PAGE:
January 10, 2015 -- by Michael Miller
He has made everything beautiful in its time. Ecclesiastes 3:11
“As I write this letter, I catch a glimpse of our security camera’s image out of the corner of my eye. José Daniel is at the front door looking for some food to eat. We invite him in, let him take a shower to wash the grime off, give him a clean shirt. He will play video games with the other Micah boys for a while and maybe some basketball. We will ask if he wants to stay, but he will make excuses in an hour or two and will head back to the streets. On his way out the door, he will round the corner of our house to dig his glue bottle out of the hole in which he has hidden it.
“This is José Daniel’s pattern, and it is the current disquiet in my heart. José Daniel still believes himself to be a street urchin. It will take many hours and months of work by the dedicated and gutsy Micah Project missionaries to convince him otherwise. It will take the prayers of many people to break through the chains of addiction that keep him on the streets.” (“Holy Discontent”, December 2008 update)
This January, we celebrate the 15th anniversary of the Micah Project. The arrival of this milestone has apparently made me nostalgic, because I have been reading back through the updates and letters that we have sent out since our founding in 2000. The paragraphs above are from six years ago, when we were desperately trying to convince twelve year-old Hector and thirteen year-old José Daniel to leave the streets and join the Micah Project. These two street boys were similar in a lot of ways: though they had essentially lived on the streets their entire lives, they shared a sweet spirit and easy smile that belied their degraded condition.
Those similarities began to fade in October of 2008, when Hector appeared once again at our front door, this time without Jose Daniel. It was a cold night, and, once we invited him in, we lent him an old, oversized coat that went down to his knees. After a while, he wandered into my office and whispered in my ear, “Michael, can I live here forever?” He had no idea how many people were praying for him to make that decision! That day was the first day of Hector’s life as a Micah boy.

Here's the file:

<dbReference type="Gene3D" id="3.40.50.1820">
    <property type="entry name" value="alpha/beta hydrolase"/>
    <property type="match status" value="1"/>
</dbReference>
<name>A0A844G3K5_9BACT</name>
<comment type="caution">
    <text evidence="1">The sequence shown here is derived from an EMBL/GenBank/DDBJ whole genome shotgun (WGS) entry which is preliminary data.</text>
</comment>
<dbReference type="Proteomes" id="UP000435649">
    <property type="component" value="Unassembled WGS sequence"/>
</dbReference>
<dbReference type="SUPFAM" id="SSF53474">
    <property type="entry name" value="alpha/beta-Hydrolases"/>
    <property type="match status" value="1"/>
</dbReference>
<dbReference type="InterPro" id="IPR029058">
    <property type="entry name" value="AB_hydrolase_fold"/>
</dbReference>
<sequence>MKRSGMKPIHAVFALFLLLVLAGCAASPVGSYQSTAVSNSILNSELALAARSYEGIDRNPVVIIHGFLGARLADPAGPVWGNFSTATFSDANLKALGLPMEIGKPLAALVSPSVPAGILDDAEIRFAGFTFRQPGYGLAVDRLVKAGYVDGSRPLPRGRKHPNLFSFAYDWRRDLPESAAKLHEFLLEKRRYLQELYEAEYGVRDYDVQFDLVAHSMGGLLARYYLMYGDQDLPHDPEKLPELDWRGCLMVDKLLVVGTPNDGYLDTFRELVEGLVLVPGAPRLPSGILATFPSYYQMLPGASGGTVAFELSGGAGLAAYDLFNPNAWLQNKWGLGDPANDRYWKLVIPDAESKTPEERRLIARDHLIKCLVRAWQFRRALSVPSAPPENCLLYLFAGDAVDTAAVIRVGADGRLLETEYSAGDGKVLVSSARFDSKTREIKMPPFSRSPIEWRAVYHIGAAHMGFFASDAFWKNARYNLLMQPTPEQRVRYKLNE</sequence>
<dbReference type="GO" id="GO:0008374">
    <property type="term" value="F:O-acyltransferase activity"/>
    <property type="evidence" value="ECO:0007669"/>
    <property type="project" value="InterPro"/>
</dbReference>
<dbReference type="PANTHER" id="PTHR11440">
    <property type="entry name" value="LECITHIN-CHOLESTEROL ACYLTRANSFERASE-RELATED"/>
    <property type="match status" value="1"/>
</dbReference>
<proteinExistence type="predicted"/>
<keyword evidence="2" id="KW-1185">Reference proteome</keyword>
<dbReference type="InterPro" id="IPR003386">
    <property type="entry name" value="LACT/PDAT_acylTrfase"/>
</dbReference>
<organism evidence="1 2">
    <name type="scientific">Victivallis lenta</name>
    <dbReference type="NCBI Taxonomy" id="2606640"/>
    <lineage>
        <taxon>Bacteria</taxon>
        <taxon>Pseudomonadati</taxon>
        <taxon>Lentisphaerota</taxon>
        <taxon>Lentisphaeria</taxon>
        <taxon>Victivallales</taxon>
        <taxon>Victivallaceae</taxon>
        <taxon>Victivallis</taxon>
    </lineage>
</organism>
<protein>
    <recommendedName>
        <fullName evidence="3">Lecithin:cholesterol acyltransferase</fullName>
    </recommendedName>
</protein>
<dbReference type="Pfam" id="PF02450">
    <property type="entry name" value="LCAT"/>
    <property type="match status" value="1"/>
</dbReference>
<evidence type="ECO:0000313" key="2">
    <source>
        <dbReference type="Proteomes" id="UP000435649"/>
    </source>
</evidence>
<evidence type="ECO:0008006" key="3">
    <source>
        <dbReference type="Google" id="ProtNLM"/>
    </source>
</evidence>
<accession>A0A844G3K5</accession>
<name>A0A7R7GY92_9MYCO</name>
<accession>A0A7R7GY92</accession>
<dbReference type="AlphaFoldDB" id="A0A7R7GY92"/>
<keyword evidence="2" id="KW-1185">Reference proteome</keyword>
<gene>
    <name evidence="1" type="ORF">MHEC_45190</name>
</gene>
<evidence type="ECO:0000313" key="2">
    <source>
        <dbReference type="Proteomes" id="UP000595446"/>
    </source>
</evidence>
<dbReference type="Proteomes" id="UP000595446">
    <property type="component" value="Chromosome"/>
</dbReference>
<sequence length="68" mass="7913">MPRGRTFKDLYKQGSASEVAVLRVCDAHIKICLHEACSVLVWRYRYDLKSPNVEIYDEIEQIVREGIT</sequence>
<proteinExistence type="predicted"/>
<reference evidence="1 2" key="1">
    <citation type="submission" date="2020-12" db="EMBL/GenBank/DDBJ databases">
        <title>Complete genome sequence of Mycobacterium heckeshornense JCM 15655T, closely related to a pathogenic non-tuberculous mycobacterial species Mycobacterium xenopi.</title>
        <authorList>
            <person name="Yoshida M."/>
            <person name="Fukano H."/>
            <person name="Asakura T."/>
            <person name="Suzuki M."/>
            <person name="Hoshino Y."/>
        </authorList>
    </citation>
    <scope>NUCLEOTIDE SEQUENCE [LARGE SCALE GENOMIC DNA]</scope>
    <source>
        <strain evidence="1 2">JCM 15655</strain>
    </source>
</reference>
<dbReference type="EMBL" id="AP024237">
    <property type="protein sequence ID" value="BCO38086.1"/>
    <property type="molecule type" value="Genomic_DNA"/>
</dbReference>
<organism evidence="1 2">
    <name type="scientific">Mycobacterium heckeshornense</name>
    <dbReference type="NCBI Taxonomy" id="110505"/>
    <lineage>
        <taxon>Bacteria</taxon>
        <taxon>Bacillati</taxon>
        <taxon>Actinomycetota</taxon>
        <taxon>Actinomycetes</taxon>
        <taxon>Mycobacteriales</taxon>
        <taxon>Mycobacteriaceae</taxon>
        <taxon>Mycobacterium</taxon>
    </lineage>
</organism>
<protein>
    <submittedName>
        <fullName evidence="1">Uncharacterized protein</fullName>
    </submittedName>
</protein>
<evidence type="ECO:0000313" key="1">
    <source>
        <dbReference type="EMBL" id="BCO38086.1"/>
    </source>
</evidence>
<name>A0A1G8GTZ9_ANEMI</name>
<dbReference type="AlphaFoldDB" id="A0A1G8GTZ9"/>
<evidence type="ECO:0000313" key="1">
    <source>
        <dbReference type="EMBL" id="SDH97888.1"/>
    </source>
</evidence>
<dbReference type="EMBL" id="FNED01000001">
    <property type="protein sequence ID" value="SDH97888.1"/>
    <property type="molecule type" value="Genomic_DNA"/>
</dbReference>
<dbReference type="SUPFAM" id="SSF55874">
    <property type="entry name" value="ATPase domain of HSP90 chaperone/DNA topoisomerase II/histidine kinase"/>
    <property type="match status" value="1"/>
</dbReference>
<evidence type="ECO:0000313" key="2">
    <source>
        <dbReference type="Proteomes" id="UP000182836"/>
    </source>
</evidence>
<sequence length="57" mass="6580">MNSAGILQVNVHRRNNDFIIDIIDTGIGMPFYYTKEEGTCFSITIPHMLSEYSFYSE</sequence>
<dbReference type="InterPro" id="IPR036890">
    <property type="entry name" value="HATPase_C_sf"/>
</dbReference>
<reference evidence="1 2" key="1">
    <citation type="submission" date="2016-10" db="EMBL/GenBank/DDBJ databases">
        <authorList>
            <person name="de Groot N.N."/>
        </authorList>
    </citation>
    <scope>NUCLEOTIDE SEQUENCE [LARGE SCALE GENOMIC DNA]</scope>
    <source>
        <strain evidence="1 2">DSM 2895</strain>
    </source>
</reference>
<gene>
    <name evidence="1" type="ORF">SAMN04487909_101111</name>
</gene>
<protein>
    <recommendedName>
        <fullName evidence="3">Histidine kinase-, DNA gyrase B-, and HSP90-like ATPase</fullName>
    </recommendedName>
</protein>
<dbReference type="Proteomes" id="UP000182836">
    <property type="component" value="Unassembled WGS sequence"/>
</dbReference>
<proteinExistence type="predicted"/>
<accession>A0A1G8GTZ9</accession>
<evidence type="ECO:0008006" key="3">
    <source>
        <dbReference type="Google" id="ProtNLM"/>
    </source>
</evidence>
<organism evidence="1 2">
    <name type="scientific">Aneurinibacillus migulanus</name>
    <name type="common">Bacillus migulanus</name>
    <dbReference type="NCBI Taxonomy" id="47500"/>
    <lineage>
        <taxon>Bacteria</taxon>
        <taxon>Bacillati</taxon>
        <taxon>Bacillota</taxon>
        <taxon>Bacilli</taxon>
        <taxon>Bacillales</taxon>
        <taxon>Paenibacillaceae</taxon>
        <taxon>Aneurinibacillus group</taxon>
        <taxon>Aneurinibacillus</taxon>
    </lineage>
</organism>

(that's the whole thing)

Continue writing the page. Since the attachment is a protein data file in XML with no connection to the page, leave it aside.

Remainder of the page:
Hector had his ups and downs in his first couple of years at Micah, escaping from our old house several times and returning to the streets for days at a time. But he kept coming back, and was able to fight his addiction to the point of conquering it. He started school with us in 2009 in the first grade; now, he is entering his sophomore year in high school! In January of 2015, 18-year-old Hector is one of the oldest guys living in the Micah House. He is a leader, and the newest generations of boys look to him as a role model and confidante. He still has that same gentle spirit and sweet smile, but those qualities are now anchored on top of a confident faith in the One who saved Him.
In January 2015, however, José Daniel remains on the streets, addicted to yellow glue. He, too, has the same sweet spirit that he has always had, but his eyes have an empty and lost look to them, and his words are always underscored with regret for having lived his entire childhood in the streets.
Two young men with so many similarities, but now, worlds apart.
People often ask me what is the biggest lesson that I’ve learned through the Micah Project’s ministry over these last fifteen years. That can be summed up in three words: God never fails (Dios no Falla). In an update we published in 2007 called “A Motto Come to Life,” I tried to flesh that out: “Yet, if there is one thing we have learned over the years of operating the Micah Project in Honduras, it is that in humans there is no such thing as irreversible decay. God’s image can be stained, abused, forgotten and stamped-out by memory-erasing drugs, but the handiwork of the Master Creator can never fully be destroyed.”